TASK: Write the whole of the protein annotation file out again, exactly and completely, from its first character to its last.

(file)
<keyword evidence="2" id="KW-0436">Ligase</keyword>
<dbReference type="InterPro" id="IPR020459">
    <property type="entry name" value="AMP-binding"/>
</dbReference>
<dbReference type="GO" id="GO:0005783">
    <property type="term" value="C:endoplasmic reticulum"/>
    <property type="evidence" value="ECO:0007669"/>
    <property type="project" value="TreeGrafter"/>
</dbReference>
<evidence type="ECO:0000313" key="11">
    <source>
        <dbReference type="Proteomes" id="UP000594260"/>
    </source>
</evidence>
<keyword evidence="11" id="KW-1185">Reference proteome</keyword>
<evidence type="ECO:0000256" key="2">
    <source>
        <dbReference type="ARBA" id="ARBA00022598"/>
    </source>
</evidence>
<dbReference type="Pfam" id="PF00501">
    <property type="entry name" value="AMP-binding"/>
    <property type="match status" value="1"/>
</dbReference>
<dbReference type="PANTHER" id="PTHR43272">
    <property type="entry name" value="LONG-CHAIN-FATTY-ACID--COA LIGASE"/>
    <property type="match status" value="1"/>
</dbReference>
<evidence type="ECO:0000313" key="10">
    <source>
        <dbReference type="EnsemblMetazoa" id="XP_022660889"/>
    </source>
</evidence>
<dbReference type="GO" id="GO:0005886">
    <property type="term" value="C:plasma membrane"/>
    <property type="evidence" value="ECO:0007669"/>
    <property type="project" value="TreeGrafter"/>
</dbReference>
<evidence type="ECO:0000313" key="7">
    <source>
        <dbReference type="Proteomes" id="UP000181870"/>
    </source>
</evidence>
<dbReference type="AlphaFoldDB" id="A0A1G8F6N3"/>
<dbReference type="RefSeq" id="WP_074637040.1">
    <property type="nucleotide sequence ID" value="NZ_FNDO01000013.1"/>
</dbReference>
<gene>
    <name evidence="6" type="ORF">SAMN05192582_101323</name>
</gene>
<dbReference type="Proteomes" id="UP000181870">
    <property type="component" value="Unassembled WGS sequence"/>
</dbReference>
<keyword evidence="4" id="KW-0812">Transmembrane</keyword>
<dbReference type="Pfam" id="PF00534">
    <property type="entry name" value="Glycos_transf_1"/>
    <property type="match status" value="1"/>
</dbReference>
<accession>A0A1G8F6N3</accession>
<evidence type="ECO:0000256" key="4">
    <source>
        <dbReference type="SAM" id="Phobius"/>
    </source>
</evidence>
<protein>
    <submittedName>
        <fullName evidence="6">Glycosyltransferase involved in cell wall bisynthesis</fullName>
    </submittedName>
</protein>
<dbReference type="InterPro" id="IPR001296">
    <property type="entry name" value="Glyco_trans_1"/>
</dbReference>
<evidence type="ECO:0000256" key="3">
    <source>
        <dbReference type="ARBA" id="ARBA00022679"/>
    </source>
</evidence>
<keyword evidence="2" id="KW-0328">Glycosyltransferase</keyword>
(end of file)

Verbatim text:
<keyword evidence="2" id="KW-0436">Ligase</keyword>
<dbReference type="InterPro" id="IPR020459">
    <property type="entry name" value="AMP-binding"/>
</dbReference>
<dbReference type="GO" id="GO:0005783">
    <property type="term" value="C:endoplasmic reticulum"/>
    <property type="evidence" value="ECO:0007669"/>
    <property type="project" value="TreeGrafter"/>
</dbReference>
<evidence type="ECO:0000313" key="11">
    <source>
        <dbReference type="Proteomes" id="UP000594260"/>
    </source>
</evidence>
<keyword evidence="11" id="KW-1185">Reference proteome</keyword>
<evidence type="ECO:0000256" key="2">
    <source>
        <dbReference type="ARBA" id="ARBA00022598"/>
    </source>
</evidence>
<dbReference type="Pfam" id="PF00501">
    <property type="entry name" value="AMP-binding"/>
    <property type="match status" value="1"/>
</dbReference>
<dbReference type="PANTHER" id="PTHR43272">
    <property type="entry name" value="LONG-CHAIN-FATTY-ACID--COA LIGASE"/>
    <property type="match status" value="1"/>
</dbReference>
<evidence type="ECO:0000313" key="10">
    <source>
        <dbReference type="EnsemblMetazoa" id="XP_022660889"/>
    </source>
</evidence>
<dbReference type="GO" id="GO:0005886">
    <property type="term" value="C:plasma membrane"/>
    <property type="evidence" value="ECO:0007669"/>
    <property type="project" value="TreeGrafter"/>
</dbReference>
<evidence type="ECO:0000313" key="7">
    <source>
        <dbReference type="Proteomes" id="UP000181870"/>
    </source>
</evidence>
<dbReference type="AlphaFoldDB" id="A0A1G8F6N3"/>
<dbReference type="RefSeq" id="WP_074637040.1">
    <property type="nucleotide sequence ID" value="NZ_FNDO01000013.1"/>
</dbReference>
<gene>
    <name evidence="6" type="ORF">SAMN05192582_101323</name>
</gene>
<dbReference type="Proteomes" id="UP000181870">
    <property type="component" value="Unassembled WGS sequence"/>
</dbReference>
<keyword evidence="4" id="KW-0812">Transmembrane</keyword>
<dbReference type="Pfam" id="PF00534">
    <property type="entry name" value="Glycos_transf_1"/>
    <property type="match status" value="1"/>
</dbReference>
<accession>A0A1G8F6N3</accession>
<evidence type="ECO:0000256" key="4">
    <source>
        <dbReference type="SAM" id="Phobius"/>
    </source>
</evidence>
<protein>
    <submittedName>
        <fullName evidence="6">Glycosyltransferase involved in cell wall bisynthesis</fullName>
    </submittedName>
</protein>
<dbReference type="InterPro" id="IPR001296">
    <property type="entry name" value="Glyco_trans_1"/>
</dbReference>
<evidence type="ECO:0000256" key="3">
    <source>
        <dbReference type="ARBA" id="ARBA00022679"/>
    </source>
</evidence>
<keyword evidence="2" id="KW-0328">Glycosyltransferase</keyword>